Jones was a long-time T.C. Williams employee and member of the 1971 championship-winning Titans football team that was depicted in the film “Remember the Titans.”
“I think it would be a good thing for a lot of people if we named it after somebody who was just a football player and then went on to work at ACPS,” Houston said. “I think it’s important to honor those people in really, really high positions. I think it’s also good to honor people who aren’t.”
The petition that was sent to the school board includes a placeholder name – Tubman-Chavez – in anticipation of a robust community discussion around renaming the high school.
A school can be renamed for “individuals who have made an exceptional and extraordinary contribution to a particular school, school program, or the school division as a whole,” according to ACPS policy. However, the person in question cannot currently be an employee of ACPS. Schools can also be named after a historically significant place or event related to the specific school.
If a request for renaming is rejected by the school board, another proposal to change the name of the school cannot be submitted for another year.
Some T.C. Williams students have expressed support for getting Williams’ name off the building.
“If the students at T.C. knew what the name of their school really meant, then I guarantee you there would be a lot of support for a change in the name,” T.C. senior Sarah Devendorf said.
Devendorf and Houston both said that at no point during their time at T.C. Williams did they learn about who the school’s namesake was or what he did.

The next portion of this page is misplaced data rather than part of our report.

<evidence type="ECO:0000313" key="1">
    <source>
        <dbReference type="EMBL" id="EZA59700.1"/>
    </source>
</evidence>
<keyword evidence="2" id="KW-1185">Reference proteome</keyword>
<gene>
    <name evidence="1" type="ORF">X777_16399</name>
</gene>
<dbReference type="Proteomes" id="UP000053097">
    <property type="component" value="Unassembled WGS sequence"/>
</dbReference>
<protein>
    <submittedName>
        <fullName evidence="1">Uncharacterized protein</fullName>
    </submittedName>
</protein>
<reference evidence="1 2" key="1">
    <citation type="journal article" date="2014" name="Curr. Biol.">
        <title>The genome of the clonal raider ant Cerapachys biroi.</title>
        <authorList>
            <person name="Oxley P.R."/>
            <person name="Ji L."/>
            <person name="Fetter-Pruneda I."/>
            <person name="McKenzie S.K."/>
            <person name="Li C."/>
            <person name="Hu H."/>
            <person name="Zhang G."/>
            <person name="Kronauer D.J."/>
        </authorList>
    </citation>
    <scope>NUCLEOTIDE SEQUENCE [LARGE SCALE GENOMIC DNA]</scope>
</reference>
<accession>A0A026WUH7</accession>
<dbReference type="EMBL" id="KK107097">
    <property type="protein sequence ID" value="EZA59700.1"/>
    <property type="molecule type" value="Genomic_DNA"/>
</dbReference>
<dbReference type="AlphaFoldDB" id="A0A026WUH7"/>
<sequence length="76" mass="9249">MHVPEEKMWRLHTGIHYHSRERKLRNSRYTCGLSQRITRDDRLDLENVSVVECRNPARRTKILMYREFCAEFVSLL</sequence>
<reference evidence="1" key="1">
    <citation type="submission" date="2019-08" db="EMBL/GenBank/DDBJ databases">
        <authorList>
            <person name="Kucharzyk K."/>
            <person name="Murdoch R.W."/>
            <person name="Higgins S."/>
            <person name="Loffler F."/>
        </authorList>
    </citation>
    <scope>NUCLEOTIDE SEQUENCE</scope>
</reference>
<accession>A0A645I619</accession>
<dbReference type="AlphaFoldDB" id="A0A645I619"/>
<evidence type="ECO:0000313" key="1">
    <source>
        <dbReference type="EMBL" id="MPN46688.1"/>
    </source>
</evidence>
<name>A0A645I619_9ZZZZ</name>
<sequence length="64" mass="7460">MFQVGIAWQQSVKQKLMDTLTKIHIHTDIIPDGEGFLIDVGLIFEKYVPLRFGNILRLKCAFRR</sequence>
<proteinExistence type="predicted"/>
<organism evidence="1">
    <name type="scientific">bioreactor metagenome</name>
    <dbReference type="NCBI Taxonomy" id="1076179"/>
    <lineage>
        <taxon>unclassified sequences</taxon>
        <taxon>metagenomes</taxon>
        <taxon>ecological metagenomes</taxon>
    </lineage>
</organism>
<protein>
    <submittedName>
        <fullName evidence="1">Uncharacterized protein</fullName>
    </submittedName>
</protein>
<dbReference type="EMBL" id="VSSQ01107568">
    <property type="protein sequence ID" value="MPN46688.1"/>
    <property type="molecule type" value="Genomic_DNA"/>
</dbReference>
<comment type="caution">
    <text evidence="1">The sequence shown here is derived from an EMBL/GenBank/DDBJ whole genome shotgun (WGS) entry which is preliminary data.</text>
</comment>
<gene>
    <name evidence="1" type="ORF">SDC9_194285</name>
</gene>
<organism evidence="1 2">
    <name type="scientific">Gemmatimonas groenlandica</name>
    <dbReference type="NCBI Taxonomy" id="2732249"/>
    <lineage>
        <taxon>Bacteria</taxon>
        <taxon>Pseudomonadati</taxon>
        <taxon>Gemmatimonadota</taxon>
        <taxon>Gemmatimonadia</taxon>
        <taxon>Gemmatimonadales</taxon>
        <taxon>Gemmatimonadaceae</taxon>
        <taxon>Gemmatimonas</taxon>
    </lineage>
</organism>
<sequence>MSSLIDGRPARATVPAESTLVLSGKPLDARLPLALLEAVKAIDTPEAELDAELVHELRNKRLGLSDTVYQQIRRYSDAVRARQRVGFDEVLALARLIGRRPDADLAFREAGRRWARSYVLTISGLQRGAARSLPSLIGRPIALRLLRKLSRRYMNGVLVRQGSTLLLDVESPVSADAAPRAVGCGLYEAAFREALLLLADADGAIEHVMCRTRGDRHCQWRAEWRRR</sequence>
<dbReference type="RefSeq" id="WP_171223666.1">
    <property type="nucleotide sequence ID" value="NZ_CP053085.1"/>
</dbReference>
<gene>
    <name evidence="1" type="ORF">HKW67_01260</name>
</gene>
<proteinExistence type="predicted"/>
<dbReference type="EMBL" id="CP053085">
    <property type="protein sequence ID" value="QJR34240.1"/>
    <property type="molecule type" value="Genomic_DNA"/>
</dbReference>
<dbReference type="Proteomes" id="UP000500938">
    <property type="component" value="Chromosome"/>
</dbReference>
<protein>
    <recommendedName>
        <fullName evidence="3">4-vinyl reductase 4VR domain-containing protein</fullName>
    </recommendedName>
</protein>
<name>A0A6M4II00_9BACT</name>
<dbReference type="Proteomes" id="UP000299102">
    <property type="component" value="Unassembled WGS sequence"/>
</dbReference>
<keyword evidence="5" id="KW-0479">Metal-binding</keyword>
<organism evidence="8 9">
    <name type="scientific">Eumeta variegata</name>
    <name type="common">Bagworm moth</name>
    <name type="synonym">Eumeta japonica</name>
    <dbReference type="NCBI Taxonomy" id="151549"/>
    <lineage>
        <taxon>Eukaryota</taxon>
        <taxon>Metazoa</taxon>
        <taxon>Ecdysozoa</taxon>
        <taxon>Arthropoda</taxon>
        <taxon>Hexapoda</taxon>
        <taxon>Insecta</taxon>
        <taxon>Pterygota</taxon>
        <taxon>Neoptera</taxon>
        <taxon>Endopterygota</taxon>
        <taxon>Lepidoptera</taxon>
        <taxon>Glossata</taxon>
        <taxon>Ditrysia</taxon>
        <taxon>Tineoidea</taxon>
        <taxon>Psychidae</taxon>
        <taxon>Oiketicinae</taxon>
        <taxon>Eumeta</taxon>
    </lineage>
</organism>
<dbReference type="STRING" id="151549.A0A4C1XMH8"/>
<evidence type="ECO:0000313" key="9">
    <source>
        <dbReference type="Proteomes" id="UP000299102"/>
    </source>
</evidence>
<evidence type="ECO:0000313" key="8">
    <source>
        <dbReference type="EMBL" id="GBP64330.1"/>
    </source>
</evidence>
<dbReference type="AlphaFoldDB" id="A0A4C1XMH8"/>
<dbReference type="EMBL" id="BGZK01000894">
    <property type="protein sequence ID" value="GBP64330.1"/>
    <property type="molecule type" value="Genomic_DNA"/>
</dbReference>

“I went to Lyles-Crouch [Traditional Academy] in the school system and we learned about [their] history … And then, of course, I went to G.W. [Middle School], and it’s George Washington,” Devendorf said.“But then it was just kind of radio silence for who T.C. Williams was. No one ever mentioned why we had that name, and I didn’t know who he was, or that he was a past superintendent, until the conversation came up a couple weeks ago.”
Some supporters of the current name, primarily alumni, distinguish between the legacy of T.C. Williams the man and the legacy of T.C. Williams the school.
“[The school has] got the strong support of the citizenry and the rest of the community. I just think if we change the name at this stage, we’ll lose a lot of those positive gains and that support in the future, particularly for the Scholarship Fund of Alexandria,” Former Mayor Bill Euille, who graduated T.C. in 1968, said.
There is already a portion of the high school’s alumni base who did not attend school in the new building, which opened in 2007, and feel disconnected from the school community. A name change could further sever those former students’ connections, and level of support to the Scholarship Fund, Euille said.
“These are folks that you would normally count on to be supporters of the Scholarship Fund or any other activity, and they’ve pulled back over the years, which is most unfortunate,” Euille said. “If there was a name change and you didn’t have something you could relate to, show your grandchildren … it will have an impact.”
Harris said that there are ways to remove the name and maintain the school’s legacy – he supported keeping the Titans name and mascot.
Harris warned residents about picking battles when it comes to reassessing the city’s historical symbols. Earlier this month, the Appomattox, a Confederate statue that has sat at the intersection of Washington and Prince streets since 1889, was removed.
“We can’t pick and choose because it puts us in a dangerous space when we say that we need these statues down because they reflect a segregationist and racism but it’s OK to keep this school [name] because we went there,” Harris said.
Petition organizers said they are hopeful about their chances of renaming T.C. Williams, based on what they have heard from ACPS Superintendent Gregory Hutchings Ed.D. and school board members. Supporters acknowledged that renaming the school is a symbolic gesture that could mean more meaningful change down the road for a school that still has academic segregation, Devendorf said.
“Everything in regard to the statue and the school name, that’s symbolism,” Harris said. “That doesn’t change the life of the individuals in this city that have been separated and disregarded to a certain degree. It has to start with policy – and real policy.”